About our staff
Dr Sam Leggett
Leverhulme Early Career Fellow; (Early) Medieval Archaeology and History, Bioarchaeology, Isotopic Analysis
Affiliated research centres
I graduated from the University of Sydney (Australia) with a double degree BA (Hons I) degree in Archaeology and Medieval Studies, and BSc in Immunobiology (2010-2014). My honours thesis on early medieval funerary archaeology won the Maureen A. Byrne Prize for best Archaeology IV thesis. I obtained a MA in History (Medieval) from the University of New England (Aus) and a Commonwealth Government funded research MPhil in Archaeology from the University of Sydney which focussed on early medieval urbanisation in southern Britain. My Cambridge Trust funded PhD at the University of Cambridge utilised isotopic data (C, N, O and Sr) alongside osteological and funerary evidence to investigate diet and mobility at multiple scales across western Europe in the first millennium AD, with a particular regional focus on early medieval England. This work won the 2020 European Association of Archaeologists Student Prize. I have worked in higher education teaching across a variety of archaeology, history and biology courses at the University of Sydney and University of Cambridge. I have most recently been a postdoctoral research assistant on the “Women of the Conversion Period – a Biomolecular Investigation” project with Professor Helena Hamerow at the University of Oxford, investigating female mobility in early medieval England during the seventh century AD, before starting my role as a Leverhulme Early Career Fellow in Edinburgh in January 2022. Previously I also worked in visitor and educational roles in the museum sector (University of Sydney Museums and Sydney Living Museums), commercial pathology, and as an anatomical prosector in the Faculty of Medicine, University of Sydney (title of prosector awarded 2012).
- Fellow of the Society of Antiquaries of Scotland
- Early Career Research Associate, School of Archaeology, University of Oxford
- Fellow of the Cambridge Philosophical Society
- Member of the Scottish Society for Northern Research
- Membership secretary 2022
- Member of the British Association for Biological Anthropology and Osteoarchaeology (BABAO)
- Member of the BABAO Trading and Sale of Human Remains Sub-group
- Member of the BABAO Equality, Diversity and Inclusion Sub-group
- Member of the Association for Environmental Archaeology
- Member of the Society for Archaeological Sciences
- Member of the Society for Medieval Archaeology
- Member of the European Association of Archaeologists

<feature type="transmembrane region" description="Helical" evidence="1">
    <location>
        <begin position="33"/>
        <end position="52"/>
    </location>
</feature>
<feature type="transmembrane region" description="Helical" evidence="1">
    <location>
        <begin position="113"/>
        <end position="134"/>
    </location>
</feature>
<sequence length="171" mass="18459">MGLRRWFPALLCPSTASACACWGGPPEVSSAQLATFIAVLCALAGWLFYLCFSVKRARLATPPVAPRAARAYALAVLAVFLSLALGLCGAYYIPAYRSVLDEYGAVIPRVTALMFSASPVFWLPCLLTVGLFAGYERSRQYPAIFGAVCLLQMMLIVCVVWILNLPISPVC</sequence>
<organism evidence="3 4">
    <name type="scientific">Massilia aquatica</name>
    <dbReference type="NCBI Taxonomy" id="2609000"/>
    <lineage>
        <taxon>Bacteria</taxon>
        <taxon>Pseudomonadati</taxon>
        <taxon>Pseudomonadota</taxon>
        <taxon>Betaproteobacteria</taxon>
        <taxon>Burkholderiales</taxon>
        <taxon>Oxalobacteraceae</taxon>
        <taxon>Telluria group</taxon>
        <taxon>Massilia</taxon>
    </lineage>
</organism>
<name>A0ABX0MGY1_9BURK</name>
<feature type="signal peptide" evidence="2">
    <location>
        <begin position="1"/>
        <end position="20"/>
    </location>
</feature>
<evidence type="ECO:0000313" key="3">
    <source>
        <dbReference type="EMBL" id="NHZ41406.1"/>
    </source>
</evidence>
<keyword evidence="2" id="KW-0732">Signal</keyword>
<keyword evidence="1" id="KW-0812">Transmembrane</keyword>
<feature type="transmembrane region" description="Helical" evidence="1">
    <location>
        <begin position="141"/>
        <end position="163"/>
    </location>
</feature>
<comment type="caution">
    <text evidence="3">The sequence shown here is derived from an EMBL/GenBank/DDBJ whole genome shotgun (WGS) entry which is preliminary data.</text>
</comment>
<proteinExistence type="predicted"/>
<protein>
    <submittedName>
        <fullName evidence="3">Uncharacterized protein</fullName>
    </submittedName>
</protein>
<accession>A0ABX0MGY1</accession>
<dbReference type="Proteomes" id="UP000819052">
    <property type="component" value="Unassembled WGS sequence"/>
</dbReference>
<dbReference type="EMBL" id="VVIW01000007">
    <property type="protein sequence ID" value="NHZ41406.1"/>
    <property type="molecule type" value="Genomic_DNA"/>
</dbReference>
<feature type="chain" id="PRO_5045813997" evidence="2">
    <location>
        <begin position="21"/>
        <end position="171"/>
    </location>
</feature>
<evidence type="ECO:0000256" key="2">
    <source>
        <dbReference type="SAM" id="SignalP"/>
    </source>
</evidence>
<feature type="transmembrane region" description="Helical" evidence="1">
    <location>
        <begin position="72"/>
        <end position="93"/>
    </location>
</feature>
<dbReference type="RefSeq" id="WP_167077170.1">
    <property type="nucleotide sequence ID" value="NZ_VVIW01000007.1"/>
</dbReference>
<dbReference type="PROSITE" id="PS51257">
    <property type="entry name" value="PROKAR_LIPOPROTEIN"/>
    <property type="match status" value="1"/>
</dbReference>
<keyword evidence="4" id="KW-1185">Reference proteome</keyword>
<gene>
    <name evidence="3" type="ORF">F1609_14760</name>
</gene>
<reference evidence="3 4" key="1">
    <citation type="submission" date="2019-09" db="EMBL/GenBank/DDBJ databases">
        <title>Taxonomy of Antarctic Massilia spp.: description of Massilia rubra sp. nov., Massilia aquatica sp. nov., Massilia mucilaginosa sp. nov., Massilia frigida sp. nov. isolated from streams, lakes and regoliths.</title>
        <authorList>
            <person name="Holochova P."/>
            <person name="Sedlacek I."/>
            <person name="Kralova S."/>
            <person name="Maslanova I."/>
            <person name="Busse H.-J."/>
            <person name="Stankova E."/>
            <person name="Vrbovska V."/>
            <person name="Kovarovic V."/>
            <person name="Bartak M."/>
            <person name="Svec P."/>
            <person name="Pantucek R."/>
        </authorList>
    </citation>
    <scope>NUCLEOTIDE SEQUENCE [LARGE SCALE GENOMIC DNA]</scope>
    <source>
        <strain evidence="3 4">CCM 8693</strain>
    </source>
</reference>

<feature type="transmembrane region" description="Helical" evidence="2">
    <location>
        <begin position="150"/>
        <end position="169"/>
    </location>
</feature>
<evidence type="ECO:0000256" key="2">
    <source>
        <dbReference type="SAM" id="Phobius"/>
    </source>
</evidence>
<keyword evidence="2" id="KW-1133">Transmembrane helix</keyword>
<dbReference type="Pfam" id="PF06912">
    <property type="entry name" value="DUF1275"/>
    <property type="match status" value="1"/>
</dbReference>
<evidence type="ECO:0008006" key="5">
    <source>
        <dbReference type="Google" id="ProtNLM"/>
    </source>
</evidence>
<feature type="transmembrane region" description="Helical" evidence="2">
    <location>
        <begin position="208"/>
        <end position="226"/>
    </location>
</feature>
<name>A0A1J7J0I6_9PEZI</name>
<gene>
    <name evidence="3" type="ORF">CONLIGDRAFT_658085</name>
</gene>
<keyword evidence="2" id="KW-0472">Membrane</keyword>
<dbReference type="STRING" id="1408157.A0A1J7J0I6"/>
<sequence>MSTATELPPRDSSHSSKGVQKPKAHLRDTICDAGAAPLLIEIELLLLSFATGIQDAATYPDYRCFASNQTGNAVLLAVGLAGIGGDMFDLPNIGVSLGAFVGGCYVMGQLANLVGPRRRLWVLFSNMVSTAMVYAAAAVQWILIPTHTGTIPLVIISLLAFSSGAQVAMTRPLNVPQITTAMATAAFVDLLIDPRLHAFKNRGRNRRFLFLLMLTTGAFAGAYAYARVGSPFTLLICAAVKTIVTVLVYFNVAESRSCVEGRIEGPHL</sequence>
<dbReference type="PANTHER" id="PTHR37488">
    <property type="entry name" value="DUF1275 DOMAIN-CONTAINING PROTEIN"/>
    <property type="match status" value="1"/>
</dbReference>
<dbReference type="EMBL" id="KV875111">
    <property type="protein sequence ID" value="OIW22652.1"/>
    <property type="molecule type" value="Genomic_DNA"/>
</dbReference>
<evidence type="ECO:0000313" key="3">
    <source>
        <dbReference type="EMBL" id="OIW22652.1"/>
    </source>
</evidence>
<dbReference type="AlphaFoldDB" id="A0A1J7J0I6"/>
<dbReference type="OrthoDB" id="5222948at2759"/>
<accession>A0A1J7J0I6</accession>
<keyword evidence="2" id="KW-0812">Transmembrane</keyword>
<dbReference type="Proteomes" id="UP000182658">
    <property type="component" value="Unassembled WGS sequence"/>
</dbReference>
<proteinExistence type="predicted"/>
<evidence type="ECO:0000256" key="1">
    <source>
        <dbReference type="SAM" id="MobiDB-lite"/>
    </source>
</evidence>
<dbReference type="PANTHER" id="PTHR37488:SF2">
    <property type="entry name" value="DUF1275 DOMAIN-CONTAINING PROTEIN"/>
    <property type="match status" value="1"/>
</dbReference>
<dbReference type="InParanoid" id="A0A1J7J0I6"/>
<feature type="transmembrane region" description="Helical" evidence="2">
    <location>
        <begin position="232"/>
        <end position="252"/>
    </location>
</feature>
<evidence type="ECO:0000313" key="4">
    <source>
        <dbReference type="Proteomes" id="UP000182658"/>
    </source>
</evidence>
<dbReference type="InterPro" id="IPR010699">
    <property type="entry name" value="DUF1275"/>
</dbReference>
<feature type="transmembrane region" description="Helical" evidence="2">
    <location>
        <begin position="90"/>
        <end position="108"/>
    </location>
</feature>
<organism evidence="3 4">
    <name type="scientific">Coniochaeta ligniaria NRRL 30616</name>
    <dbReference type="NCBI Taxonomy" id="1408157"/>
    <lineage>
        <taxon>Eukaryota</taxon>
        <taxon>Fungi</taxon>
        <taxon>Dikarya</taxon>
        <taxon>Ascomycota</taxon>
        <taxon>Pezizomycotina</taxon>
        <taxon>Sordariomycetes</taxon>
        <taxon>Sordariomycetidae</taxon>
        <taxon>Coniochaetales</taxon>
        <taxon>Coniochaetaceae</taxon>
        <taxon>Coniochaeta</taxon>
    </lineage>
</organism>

- Member of the International Society for the Study of Early Medieval England (ISSEME)
- ISSEME Advisory Board
- Member of the Viking Society for Northern Research
- Member of the IsoArch Association
Summary of research interestsPlaces:
- Britain & Ireland
- Ancient Civilisations
- Bioarchaeology & Human Origins
- Early Historic
- Medieval & Renaissance
My research interests are centred around the early medieval period in Europe, and utilising biomolecular/bioarchaeological techniques to understand the period and the people holistically.
- Early medieval archaeology
- Funerary archaeology
- Mobility and migration
- Diet and health
- Computational archaeology
- Archaeology of identity
- Socio-environmental transitions
- Isotopic analyses
- Biomolecular archaeology
Current research activities
Leverhulme Trust Early Career Fellowship project: ArchaeoFINS - medieval archaeology of fishing around the Irish and North Seas.
ArchaeoFINS is centred around an old and still unresolved archaeological question of when, where, how and why people began to eat fish again after the introduction of farming in Europe, which brought about a decline in fish consumption c. 5-10,000 years ago in favour of cereal crops and dairying. Tackling this question is timely and given recent debate over European fisheries and the important role fish have in modern foodways and economies in Europe. I have identified Scotland and its islands as a watershed region for the Medieval reintroduction of fish consumption to Europe. By combining multiple lines of evidence (isotopes, pottery residues, traditional archaeo-historical data) for the first time at scale (both geographically and chronologically) in the region ArchaeoFINS will show the nature and speed of change in fish consumption around the Irish and North Seas. It will demonstrate the mechanisms behind these shifts, re-centring the Atlantic Archipelago in the narratives of migration and changing foodways in the Middle Ages. ArchaeoFINS will scientifically confirm debates over the Fish Event Horizon in Europe and challenge perceptions of its catalyst, which can now be achieved due to the advances in biomolecular archaeology.
In addition to my current Leverhulme Trust funded project ArchaeoFINS I am involved in these collaborative projects focused on early medieval communities using biomolecular archaeology:
- Ketton Quarry, Rutland, Early Medieval Cemetery project with MOLA Northampton. Partially funded through a Leicestershire Archaeological and Historical Society grant.
- Priory Orchard Godalming, Surrey, cemetery project with the University of Roehampton, Surrey County Archaeological Unit with NERC/NEIF radiocarbon funding.
- Understanding Iberian Transitions - Diet and Mobility in Azuqueca de Henares through the first millennium AD (BABAO grant funded).
- Women of the Conversion Period: A Biomolecular Investigation. John Fell Fund, University of Oxford. PI: Professor Helena Hamerow.